The Biden administration also signaled progress on a key demand of Ankara’s—approval for its purchase of U.S.-made F-16 fighter jets. Speaking to reporters from the summit on Tuesday, U.S. National Security Adviser Jake Sullivan said that the U.S. plans to move forward with Turkey’s bid to buy 40 F-16s and nearly 80 kits to upgrade its existing fleet. The deal has long faced resistance from Congress, particularly Senate Foreign Relations Committee Chairman Bob Menendez, who is reportedly in talks with administration officials about authorizing the sale.  

Turkey’s approval of Sweden’s NATO membership, though in many ways transactional, may also signal a broader shift to the West. Erdoğan has taken several unlikely steps toward patching up relations with the U.S. and Europe since his reelection in May, most recently vowing to provide a military escort to Ukrainian grain ships across the Black Sea if Russia doesn’t renew the deal allowing for their safe passage. He also met with Volodymyr Zelensky last week, allowing the Ukrainian president to return home with five Ukrainian military commanders who were being held in Turkey after Russia released them in a prisoner exchange last year. 

“All of this suggests he read the tea leaves about the Prigozhin rebellion and decided that Putin was in a slightly weaker state and that this was a good moment for him to signal a greater openness to the West,” says Eric Edelman, former U.S. ambassador to Turkey, Finland, and under secretary of defense for policy, referring to Wagner head’s short-lived mutiny in Russia last month. “This is all in keeping with what looks like a larger tactical shift, at least for the moment, to the West.”

Erdoğan also has economic incentives to make nice with the West, as Turkey tries to repair its battered economy. Baked into the Sweden deal are steps toward an enhanced customs union with Europe, which accounts for some 50 percent of Turkey’s trade. European Union Council President Charles Michel vowed to “re-energize” Turkish-EU relations following a meeting with Erdoğan Monday.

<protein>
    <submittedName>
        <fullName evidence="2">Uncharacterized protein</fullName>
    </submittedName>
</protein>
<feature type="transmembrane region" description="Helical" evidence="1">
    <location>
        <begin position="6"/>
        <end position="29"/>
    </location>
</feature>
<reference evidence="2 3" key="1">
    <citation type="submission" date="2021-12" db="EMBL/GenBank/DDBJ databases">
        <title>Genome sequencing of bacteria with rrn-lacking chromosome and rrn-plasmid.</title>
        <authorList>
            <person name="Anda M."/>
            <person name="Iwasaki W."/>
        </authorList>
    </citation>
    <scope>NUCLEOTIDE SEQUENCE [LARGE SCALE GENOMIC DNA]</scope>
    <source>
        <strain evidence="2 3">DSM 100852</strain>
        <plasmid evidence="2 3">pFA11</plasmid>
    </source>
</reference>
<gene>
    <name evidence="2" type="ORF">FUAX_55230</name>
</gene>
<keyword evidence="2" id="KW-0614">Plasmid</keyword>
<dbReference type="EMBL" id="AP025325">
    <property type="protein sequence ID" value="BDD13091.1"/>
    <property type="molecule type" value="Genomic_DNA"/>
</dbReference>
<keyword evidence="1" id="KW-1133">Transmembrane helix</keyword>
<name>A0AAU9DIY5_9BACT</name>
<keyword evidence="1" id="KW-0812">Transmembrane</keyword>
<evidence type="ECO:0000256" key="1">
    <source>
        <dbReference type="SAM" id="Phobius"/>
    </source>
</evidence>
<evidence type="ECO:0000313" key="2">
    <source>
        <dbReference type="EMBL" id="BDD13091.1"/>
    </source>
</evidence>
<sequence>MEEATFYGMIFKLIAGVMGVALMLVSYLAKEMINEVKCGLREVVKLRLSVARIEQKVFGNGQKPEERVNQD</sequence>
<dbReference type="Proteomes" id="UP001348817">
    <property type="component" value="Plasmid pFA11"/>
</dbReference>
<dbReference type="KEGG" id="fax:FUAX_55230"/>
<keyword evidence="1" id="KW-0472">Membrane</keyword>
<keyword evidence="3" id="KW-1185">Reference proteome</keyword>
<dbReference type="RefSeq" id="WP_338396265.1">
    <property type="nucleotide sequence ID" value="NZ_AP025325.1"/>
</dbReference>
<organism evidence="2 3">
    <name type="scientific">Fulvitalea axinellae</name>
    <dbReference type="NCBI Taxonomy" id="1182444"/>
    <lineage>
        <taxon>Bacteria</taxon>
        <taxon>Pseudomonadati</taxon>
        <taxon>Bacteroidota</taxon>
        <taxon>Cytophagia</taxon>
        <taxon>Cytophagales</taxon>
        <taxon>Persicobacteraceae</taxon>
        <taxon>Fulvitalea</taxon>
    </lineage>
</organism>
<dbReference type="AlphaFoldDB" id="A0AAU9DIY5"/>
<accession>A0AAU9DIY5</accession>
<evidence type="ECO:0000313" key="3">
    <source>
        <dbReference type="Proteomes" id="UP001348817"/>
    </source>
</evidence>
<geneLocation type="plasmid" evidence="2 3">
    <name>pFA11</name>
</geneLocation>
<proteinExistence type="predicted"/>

“It’s clear to [Erdoğan] that certainly a relationship with Russia, and arguably also a relationship with the Gulf Arabs, cannot replace from an economic point of view the rebuilding of confidence of Western markets in Turkey,” Jonathan Spyer, research director of the Middle East Forum, tells The Dispatch. “The Sweden greenlight is one part of that broader picture.”

Alliance members found new unity on the issue of Sweden’s NATO bid, but they were divided on Ukraine’s eventual acceptance into the alliance. The frontline countries of Poland and the Baltic states pushed for a clear path to Ukraine’s NATO membership, but Germany and the United States were more restrained. “I don’t think it’s ready for membership in NATO,” Biden said in an interview with CNN on Sunday, citing unmet “qualifications” for joining the alliance from “democratization to a whole range of other issues.”

The discord made its way into the summit’s 90-paragraph communiqué, which affirmed Ukraine’s eventual membership in NATO but failed to provide a definitive timeline. “We fully support Ukraine’s right to choose its own security arrangements. Ukraine’s future is in NATO,” the document read, adding that reforms need to be made before an invitation would be extended.